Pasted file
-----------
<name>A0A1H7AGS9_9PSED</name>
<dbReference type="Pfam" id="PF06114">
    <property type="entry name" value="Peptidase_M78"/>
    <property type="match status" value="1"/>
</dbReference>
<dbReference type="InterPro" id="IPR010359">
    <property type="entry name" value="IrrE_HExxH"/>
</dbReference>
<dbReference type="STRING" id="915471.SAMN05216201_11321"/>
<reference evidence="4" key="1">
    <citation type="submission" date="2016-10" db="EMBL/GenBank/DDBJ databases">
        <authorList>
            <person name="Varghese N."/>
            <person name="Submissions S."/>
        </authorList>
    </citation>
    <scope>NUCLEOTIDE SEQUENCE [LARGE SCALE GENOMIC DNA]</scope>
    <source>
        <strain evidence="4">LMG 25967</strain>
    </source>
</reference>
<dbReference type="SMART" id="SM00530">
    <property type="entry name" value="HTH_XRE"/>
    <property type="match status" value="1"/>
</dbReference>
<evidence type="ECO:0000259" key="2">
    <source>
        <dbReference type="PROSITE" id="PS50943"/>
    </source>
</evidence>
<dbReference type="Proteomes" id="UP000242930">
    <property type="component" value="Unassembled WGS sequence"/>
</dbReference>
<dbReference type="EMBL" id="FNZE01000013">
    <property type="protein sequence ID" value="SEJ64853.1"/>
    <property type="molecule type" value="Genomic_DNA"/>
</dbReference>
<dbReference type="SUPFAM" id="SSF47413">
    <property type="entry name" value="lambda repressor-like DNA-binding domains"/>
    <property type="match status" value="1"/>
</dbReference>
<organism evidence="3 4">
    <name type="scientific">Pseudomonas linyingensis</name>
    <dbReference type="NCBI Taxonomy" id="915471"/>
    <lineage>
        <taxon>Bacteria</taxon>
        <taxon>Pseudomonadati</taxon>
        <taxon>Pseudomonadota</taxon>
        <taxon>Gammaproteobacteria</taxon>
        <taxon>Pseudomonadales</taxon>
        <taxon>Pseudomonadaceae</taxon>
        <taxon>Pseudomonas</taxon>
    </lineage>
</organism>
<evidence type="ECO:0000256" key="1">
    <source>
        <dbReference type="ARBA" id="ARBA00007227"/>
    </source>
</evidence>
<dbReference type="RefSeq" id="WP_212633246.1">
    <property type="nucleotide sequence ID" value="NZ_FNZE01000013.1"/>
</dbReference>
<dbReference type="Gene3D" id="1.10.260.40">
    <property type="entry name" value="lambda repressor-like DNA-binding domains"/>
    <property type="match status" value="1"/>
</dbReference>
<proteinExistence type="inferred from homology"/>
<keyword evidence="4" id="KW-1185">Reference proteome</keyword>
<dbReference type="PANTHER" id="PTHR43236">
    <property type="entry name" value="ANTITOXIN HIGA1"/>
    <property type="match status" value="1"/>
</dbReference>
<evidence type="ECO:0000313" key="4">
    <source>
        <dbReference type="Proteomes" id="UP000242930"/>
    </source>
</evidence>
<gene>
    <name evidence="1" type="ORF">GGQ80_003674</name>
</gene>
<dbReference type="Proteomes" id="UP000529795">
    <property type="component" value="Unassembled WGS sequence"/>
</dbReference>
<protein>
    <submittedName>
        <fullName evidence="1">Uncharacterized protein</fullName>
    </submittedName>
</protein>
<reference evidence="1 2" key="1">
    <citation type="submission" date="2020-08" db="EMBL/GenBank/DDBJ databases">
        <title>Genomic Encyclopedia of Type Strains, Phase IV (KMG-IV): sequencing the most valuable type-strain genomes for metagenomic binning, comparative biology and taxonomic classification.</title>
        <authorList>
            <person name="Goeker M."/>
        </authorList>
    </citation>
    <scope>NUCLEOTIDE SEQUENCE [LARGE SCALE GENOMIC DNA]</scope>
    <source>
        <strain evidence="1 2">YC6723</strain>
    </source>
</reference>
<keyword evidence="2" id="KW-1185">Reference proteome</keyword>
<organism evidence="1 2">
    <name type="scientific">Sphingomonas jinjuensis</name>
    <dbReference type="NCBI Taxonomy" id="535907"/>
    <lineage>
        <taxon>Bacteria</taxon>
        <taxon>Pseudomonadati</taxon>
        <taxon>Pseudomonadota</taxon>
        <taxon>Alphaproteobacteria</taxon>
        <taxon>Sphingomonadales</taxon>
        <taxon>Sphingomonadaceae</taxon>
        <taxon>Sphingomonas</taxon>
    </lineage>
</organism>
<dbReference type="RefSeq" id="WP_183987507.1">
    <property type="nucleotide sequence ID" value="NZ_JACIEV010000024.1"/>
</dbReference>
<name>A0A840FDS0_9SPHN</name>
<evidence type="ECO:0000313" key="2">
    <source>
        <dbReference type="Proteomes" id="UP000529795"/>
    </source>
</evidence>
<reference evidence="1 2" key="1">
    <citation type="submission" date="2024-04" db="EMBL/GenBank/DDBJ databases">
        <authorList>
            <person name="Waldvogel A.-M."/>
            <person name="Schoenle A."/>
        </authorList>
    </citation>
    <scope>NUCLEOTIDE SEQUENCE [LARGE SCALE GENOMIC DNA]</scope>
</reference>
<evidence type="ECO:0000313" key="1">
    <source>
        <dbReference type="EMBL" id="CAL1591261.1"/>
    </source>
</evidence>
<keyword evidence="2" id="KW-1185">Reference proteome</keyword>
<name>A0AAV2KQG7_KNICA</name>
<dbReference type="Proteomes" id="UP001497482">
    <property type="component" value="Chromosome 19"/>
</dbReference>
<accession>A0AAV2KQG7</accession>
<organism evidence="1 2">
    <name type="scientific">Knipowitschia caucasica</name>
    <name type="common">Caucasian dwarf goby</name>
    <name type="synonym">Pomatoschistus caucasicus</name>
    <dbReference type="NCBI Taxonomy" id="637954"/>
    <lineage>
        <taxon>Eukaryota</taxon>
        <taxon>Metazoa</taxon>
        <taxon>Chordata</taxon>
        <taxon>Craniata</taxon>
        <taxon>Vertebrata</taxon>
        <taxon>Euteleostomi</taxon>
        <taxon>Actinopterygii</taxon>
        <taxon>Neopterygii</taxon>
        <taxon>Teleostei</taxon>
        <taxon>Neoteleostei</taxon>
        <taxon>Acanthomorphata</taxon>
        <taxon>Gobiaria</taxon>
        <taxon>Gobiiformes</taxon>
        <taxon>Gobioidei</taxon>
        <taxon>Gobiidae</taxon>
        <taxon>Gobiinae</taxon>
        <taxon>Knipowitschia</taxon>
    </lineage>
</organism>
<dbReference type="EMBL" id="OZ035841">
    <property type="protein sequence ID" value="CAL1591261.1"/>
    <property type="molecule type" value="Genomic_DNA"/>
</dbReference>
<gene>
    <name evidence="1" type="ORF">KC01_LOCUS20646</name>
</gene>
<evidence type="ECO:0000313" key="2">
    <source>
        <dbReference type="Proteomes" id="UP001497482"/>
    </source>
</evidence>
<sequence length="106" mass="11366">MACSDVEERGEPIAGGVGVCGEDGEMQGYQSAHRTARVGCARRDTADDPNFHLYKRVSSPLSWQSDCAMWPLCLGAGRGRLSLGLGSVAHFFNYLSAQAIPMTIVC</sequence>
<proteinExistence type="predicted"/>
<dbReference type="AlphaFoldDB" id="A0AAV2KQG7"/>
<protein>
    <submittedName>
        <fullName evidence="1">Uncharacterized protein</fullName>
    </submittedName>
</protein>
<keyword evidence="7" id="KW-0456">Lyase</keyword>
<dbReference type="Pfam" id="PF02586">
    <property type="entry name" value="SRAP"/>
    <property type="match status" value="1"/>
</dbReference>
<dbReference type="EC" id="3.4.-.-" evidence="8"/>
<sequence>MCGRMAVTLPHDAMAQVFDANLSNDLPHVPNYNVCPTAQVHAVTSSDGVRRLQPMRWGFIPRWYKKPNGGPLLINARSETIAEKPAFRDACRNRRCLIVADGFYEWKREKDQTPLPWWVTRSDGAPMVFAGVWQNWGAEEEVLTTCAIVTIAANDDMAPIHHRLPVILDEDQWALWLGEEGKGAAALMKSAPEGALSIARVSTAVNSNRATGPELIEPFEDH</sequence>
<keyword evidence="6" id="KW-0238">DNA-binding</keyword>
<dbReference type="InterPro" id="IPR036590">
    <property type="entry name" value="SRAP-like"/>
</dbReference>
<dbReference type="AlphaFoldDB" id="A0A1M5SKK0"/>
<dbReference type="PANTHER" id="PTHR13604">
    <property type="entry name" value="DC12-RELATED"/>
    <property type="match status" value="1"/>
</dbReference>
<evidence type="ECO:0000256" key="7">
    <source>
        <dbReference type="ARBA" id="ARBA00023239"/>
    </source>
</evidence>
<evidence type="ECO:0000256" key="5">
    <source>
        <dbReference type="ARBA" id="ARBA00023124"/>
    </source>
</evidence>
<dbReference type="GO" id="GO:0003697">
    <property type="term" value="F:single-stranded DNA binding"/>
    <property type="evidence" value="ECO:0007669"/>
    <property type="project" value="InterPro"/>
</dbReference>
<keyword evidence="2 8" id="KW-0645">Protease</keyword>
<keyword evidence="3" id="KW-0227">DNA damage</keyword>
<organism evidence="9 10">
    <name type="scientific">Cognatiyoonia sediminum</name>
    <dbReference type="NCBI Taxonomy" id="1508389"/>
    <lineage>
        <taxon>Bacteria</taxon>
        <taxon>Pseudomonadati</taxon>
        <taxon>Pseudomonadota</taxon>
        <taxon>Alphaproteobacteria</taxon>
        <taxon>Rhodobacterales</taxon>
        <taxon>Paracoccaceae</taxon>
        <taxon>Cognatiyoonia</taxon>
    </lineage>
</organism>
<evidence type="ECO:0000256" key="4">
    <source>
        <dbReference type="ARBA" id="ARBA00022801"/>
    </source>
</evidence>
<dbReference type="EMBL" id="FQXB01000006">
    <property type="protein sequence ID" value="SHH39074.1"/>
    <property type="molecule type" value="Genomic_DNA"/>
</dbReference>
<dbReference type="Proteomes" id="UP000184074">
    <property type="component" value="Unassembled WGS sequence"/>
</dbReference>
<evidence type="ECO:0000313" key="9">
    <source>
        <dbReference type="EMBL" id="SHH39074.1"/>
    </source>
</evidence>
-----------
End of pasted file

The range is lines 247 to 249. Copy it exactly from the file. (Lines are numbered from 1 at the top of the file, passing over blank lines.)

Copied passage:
<evidence type="ECO:0000313" key="9">
    <source>
        <dbReference type="EMBL" id="SHH39074.1"/>